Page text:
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Suicide Rate Climbs by 30 Percent in Kansas as Government Slashes Mental Health Budgets

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by Nick Haines | KCPT News October 23, 2013

Kansas City, MO – The Nation, the oldest continuously published weekly magazine in the United States this week picks up the story of an alarming increase in the Kansas suicide rate.

The Kansas Department of Health and Environment recently released a startling report showing a 30 percent increase in suicides from 2011. Nationwide, the number of deaths by suicide recently surpassed the number of deaths by motor vehicle accidents.

An online story in The Nation tracks how mental health cuts in the Sunflower state have skyrocketed at the same time mental health services have been cut.

Since 2009, a community health center in Sedgwick County, KS has lost 53 percent of its state funding, according to Marilyn Cook, executive director of Comcare of Sedgwick County. She told The Wichita Eagle the county is trying to appeal to the state to replace some of that money.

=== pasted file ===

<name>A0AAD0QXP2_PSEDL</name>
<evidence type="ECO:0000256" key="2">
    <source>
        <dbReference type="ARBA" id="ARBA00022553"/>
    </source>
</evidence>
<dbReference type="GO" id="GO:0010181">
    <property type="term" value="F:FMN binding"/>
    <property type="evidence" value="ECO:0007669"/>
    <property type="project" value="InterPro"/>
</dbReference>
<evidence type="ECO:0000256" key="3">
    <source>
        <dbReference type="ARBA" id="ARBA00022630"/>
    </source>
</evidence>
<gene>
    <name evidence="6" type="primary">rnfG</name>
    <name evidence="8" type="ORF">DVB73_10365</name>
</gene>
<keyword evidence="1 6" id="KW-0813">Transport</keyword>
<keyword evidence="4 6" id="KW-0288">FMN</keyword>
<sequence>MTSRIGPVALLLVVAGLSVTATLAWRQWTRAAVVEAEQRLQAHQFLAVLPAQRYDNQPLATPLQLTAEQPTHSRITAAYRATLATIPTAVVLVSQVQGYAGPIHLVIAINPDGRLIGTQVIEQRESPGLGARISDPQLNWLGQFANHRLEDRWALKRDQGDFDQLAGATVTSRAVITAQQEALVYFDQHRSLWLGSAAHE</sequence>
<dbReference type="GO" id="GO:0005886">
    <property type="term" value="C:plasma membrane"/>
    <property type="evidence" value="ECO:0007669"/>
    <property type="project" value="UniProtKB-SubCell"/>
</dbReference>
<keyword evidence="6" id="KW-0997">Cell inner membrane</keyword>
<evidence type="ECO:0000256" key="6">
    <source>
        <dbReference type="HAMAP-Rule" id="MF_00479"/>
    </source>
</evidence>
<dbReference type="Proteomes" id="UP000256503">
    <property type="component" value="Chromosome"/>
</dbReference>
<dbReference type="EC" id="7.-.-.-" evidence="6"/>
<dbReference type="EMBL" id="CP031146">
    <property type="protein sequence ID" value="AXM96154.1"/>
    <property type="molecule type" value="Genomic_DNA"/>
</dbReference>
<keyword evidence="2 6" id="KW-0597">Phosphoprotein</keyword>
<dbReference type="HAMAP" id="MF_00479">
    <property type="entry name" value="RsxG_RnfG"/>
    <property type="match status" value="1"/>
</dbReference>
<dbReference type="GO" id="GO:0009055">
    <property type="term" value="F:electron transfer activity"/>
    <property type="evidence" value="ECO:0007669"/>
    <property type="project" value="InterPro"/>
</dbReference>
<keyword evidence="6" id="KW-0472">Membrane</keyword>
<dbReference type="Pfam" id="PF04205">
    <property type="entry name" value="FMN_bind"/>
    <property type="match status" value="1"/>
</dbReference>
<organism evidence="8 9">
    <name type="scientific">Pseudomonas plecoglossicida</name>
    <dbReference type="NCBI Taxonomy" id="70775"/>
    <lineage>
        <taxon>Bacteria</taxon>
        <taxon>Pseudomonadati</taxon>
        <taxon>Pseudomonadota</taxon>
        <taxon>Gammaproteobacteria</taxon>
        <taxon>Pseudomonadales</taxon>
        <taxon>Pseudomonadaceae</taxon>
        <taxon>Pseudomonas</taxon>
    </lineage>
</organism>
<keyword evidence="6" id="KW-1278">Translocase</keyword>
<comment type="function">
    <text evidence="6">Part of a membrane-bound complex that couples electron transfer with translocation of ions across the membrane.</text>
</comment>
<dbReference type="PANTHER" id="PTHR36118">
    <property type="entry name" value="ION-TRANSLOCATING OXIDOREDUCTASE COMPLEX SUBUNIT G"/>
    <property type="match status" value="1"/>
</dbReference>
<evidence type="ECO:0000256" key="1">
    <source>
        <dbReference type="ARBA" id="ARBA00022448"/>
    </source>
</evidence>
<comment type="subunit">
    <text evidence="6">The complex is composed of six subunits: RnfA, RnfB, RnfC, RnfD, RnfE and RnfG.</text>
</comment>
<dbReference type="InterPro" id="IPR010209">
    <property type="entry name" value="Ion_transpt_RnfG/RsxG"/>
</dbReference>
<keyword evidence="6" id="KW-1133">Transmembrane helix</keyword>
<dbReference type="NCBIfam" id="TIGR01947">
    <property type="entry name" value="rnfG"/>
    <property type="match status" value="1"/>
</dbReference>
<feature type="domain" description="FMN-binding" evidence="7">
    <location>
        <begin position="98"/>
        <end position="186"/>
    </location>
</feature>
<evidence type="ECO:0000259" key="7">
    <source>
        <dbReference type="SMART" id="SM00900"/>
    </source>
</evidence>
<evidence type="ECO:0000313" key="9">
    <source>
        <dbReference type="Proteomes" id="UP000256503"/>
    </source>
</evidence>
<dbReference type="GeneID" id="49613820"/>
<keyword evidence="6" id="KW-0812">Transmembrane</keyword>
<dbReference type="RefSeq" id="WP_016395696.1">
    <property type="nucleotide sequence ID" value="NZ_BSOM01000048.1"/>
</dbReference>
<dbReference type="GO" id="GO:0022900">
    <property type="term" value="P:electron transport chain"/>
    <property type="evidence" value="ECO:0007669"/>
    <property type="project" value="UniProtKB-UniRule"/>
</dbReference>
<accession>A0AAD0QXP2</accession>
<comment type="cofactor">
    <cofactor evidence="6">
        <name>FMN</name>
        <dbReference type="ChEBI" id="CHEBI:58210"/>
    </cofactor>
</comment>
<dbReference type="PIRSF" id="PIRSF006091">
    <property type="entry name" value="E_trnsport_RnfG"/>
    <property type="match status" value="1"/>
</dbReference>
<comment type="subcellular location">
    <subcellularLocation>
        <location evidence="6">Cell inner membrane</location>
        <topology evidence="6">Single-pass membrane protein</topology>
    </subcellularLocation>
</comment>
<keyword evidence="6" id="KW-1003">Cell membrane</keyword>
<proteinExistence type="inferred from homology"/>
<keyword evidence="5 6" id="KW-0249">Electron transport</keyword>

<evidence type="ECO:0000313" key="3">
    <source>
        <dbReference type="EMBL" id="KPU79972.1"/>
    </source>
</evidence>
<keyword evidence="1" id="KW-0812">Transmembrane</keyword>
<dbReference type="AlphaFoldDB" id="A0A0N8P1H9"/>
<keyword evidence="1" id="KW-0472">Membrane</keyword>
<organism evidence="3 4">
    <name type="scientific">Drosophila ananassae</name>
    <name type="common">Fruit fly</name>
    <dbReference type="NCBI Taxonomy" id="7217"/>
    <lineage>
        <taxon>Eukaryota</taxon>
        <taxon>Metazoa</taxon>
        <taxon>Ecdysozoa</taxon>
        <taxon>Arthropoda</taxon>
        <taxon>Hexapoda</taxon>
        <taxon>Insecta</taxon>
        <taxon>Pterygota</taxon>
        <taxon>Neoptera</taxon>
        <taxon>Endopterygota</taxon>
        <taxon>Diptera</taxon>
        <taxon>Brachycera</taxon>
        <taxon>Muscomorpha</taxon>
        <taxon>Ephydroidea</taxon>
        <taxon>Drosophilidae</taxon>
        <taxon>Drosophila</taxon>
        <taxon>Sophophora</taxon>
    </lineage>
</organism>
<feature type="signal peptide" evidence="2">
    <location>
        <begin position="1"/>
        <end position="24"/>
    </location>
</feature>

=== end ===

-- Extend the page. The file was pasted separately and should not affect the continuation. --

“This is a community problem and a public health problem, not just a mental health problem,” Cook said. “Treatment dollars have gone down and more and more people are coming to us, a growing number without any other payment for services.”

KCPT special correspondent Sam Zeff recently tracked a spike in suicides in Johnson County where experts theorize financial challenges are proving too much for boomers accustomed to a successful and prosperous life. The rates of suicide in Kansas and Missouri continue to be above the national average.

In the metro, we have seen suicides rise 38 percent in Jackson County, MO in the last ten years, 38 percent in Clay County, 50 percent in Cass County and 66 percent in Platte county.

If you or someone you know has suicidal thoughts, there is a number to call 1-800-273-TALK (1-800-273-8255) or 1-800-662-HELP (1-800-662-4357).

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